The Rev. T.J. Jemison escorts civil rights protesters Mary Briscoe, left,… (Associated Press )
The Rev. T. J. Jemison, a longtime Louisiana pastor and civil rights leader who helped lead a 1953 bus boycott in Baton Rouge that served as a model for the landmark boycott in Montgomery, Ala., two years later, has died. He was 95.
Jemison died of natural causes Nov. 15 at a hospital in Baton Rouge, his son, Ted Jemison, told the Associated Press.
The elder Jemison was the longtime pastor of Mount Zion First Baptist Church in Baton Rouge and served as president of the National Black Convention, the largest black Baptist organization in the United States, from 1982 to 1994.
The Baton Rouge boycott is not as well-known as the yearlong protest in Alabama, launched in 1955 when Rosa Parks refused to give up her seat to a white bus rider. Jemison attributed its relative obscurity to its much shorter duration of eight days. Still, the boycott by black riders -- aimed at protesting segregated seating on buses that relegated blacks to the back -- got attention.
For The Record
Los Angeles Times Thursday, November 28, 2013 Home Edition Main News Part A Page 4 News Desk 1 inches; 43 words Type of Material: Correction
Rev. T.J. Jemison: In the Nov. 27 LATExtra section, the obituary of the Rev. T.J. Jemison, a Louisiana civil rights leader, misidentified the national organization he led in the 1980s and '90s. It is the National Baptist Convention, not the National Black Convention.
Seats in the front of Baton Rouge city buses were for white riders only. Even if those "white" seats were empty, black riders had to stand if seats set aside for them in the back of the bus were full. Blacks made up nearly 80% of the riders and relied on the transportation to get to jobs as service workers in primarily white neighborhoods.
"We weren't trying to end segregation," Jemison told The Times in 2003, on the 50th anniversary of the Baton Rouge bus boycott. "We were just trying to get people the right to sit down."
The Rev. Martin Luther King Jr., who wrote about Jemison in his 1957 book, "Stride Toward Freedom," sought his fellow pastor's advice when organizing the Montgomery bus boycott.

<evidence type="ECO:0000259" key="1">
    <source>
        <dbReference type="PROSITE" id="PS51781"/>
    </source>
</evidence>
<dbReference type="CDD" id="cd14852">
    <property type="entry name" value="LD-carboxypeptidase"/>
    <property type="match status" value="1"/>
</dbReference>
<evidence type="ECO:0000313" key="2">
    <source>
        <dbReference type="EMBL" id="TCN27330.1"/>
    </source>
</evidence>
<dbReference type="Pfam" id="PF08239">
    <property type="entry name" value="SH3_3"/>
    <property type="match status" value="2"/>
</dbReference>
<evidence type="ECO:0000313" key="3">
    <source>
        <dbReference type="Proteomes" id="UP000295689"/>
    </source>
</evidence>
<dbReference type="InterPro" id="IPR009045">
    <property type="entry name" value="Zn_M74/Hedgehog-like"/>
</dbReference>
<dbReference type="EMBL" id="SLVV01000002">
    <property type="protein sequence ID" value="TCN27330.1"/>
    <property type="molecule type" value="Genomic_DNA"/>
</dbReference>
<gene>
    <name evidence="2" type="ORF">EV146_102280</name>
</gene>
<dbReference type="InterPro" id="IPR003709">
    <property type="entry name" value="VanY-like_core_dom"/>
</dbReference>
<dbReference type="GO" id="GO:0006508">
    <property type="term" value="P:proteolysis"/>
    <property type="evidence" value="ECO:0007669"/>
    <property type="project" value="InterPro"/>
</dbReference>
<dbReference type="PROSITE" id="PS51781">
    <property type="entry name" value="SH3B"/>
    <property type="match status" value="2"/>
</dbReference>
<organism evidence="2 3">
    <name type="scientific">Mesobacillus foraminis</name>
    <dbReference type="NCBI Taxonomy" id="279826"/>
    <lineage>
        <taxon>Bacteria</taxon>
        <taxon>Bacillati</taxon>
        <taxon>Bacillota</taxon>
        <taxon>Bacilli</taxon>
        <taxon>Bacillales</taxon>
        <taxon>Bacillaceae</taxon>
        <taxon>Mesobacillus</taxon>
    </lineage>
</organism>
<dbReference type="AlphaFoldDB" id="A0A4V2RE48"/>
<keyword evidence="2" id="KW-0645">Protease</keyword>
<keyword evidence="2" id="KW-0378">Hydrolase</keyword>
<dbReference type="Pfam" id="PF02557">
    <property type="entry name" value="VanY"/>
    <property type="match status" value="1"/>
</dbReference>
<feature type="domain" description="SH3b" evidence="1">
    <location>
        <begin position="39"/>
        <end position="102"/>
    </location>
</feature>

King wanted to know how the leaders of the Baton Rouge boycott arranged carpool rides so people could avoid using the buses and how they used radio to communicate with each other.
When King became the first president of the Southern Christian Leadership Conference, Jemison was a founding member, serving as the organization's secretary.
"He came up in a time when there was overt racism, but he always preached togetherness," Ted Jemison said. "He also believed that everybody deserves a fair share. I think that's one of the greatest things about him. He never changed his tune. He believed in a man's worth, regardless of skin color."
In a 2003 Baton Rouge Advocate newspaper story marking the boycott's 50th anniversary, 84-year-old Freddie Green recalled sitting guard duty with a shotgun on Jemison's front porch after crosses were burned in the minister's yard and at the church.
Theodore Judson Jemison was born Aug. 1, 1918, in Selma, Ala., to a preacher father. He received his bachelor's degree from Alabama State University, a historically black college in Montgomery, in 1940, and a divinity degree from Virginia Union University in Richmond, Va., in 1945. He became pastor of Mount Zion First Baptist in 1949, a position he held for the next 54 years.
As president of the National Black Convention, Jemison led the group into liberal social activism.
But he lost support within the organization in 1991, when he defended boxer Mike Tyson against a rape accusation. Tyson was convicted and sentenced to six years in prison.
Jemison's survivors include his son and two daughters.